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July 28, 2009
When budget crisis hits, cut supermarkets, not stadiums
With the Pennsylvania state budget headed into the crapper, the impoverished Philadelphia suburb of Chester is still getting its $115 million soccer stadium, it looks like &mdash just not the supermarket that was supposed to come with it:
Up to $4 million was earmarked for the store last year, at the insistence of state Rep. Thaddeus Kirkland.
"That was part of the deal," said Johnna Pro, spokeswoman for state House Appropriations Committee Chairman Dwight Evans. "The supermarket [funding] was part of the whole soccer-stadium deal."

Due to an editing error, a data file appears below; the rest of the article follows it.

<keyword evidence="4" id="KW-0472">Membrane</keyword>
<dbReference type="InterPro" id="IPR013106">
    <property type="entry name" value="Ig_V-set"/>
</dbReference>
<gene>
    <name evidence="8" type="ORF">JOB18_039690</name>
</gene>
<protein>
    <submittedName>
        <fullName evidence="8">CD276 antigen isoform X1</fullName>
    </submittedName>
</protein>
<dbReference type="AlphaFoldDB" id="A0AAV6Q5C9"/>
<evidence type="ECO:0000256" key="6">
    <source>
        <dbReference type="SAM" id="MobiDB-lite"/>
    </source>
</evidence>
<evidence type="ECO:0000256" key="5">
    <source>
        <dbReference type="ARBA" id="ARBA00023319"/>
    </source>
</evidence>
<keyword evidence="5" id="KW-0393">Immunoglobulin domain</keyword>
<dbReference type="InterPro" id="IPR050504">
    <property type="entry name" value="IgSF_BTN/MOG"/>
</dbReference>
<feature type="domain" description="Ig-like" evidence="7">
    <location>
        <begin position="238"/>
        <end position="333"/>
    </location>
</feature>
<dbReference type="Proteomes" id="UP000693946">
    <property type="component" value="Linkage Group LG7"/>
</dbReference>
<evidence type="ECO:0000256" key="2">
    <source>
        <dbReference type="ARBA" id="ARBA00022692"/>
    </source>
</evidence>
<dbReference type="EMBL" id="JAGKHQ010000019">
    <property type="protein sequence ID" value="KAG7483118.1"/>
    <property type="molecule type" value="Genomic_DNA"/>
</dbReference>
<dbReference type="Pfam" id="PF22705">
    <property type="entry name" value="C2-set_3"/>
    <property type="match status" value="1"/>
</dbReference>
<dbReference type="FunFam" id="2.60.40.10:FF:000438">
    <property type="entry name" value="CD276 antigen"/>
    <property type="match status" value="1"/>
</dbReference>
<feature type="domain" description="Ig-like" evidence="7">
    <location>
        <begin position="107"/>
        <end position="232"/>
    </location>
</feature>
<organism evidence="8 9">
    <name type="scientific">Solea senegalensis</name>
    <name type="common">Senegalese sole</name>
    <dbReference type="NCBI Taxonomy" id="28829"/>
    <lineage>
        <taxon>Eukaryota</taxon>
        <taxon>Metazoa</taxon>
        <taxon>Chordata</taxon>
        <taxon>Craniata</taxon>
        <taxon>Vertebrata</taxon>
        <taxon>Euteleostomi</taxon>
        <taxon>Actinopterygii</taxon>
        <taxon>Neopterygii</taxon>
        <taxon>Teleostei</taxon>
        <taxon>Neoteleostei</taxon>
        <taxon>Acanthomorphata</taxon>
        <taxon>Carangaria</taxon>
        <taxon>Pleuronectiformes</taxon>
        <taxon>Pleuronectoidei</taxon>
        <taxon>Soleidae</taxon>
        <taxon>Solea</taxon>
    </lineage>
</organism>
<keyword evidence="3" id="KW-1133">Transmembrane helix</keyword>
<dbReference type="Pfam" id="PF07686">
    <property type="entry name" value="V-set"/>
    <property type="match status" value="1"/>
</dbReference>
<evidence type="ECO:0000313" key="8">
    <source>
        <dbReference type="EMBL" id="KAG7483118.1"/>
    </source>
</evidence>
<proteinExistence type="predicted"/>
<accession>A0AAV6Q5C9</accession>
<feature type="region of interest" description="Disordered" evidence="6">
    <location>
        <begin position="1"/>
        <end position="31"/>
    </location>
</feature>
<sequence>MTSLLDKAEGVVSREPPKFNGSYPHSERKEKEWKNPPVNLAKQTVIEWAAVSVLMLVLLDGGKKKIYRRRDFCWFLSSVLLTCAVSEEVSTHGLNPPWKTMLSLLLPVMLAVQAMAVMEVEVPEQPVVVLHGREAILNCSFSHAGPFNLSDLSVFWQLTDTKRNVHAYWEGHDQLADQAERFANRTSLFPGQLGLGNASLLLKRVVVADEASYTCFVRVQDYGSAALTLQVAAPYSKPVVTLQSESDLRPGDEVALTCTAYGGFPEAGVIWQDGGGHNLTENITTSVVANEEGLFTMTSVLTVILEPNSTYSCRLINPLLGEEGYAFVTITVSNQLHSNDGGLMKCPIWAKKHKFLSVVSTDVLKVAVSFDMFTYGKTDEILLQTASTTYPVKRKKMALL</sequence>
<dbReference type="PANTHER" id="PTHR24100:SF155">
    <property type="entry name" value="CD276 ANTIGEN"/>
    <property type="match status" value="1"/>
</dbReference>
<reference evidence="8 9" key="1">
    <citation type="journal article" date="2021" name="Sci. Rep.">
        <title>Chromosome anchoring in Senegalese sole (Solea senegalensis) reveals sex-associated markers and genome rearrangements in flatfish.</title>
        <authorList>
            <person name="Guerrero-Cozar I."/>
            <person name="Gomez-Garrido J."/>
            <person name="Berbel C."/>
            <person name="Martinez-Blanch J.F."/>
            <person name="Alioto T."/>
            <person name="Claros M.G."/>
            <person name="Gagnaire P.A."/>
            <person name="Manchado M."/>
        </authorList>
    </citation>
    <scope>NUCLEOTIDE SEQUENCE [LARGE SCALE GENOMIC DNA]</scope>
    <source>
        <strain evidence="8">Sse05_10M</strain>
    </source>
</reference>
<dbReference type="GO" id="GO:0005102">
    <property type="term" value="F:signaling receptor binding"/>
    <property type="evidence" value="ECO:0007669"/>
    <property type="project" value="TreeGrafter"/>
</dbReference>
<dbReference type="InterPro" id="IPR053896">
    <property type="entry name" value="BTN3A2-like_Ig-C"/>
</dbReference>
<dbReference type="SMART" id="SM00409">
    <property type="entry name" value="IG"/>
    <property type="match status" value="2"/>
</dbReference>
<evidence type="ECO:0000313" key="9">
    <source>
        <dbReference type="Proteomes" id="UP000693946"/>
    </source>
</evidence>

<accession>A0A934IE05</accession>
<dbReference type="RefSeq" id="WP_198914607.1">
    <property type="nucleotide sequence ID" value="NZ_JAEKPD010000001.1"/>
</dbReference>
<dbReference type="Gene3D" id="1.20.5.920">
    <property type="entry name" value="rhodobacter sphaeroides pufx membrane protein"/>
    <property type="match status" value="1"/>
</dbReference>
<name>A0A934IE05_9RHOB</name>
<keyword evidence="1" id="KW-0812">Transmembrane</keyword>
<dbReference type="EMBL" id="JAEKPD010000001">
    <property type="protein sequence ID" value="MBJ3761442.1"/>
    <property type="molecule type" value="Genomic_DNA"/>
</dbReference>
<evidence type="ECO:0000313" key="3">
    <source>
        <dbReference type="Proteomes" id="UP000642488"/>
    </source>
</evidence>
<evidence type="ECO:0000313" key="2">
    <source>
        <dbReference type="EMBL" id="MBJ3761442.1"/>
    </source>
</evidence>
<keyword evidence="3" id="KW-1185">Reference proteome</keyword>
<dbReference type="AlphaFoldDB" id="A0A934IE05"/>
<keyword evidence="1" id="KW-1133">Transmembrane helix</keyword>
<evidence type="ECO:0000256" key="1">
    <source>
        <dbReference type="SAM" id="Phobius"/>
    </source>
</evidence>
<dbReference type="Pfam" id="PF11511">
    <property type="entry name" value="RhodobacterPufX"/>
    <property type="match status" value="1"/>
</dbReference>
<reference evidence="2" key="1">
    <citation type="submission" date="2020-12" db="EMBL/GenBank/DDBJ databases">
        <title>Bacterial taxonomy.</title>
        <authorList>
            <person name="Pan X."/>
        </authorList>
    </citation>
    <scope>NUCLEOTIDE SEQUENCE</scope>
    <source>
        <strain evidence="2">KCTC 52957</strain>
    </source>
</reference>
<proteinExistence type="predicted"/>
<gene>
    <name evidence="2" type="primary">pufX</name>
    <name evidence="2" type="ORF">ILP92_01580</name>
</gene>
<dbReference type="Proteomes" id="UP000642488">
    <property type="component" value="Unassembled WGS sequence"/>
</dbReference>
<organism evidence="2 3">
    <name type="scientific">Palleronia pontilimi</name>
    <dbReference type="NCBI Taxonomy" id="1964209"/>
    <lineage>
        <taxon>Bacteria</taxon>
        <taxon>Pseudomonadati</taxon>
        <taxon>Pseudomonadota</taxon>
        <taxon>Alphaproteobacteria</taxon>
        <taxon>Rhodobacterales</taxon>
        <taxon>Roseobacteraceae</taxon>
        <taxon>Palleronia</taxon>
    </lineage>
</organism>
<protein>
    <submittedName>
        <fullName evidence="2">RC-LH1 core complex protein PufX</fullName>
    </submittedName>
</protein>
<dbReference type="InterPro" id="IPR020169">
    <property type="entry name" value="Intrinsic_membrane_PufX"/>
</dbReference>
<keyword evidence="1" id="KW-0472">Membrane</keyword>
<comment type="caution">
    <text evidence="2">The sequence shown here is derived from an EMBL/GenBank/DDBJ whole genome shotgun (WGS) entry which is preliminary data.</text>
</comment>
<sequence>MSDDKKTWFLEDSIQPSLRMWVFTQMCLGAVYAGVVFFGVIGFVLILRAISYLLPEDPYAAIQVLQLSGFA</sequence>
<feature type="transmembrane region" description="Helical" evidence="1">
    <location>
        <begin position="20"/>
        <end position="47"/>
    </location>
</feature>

But Gov. Rendell decides what money is dispersed from the capital budget, and his office has been noncommittal.
"There are more projects listed in the capital budget than can possibly be funded," Rendell spokesman Chuck Ardo said yesterday, as legislators remained locked in a budget stalemate.
Not that giving public money to retail outlets is usually that good an idea, either — it typically just shuffles spending around from one store to another — but you could make a case that Delaware County could really use some better ones than they have currently.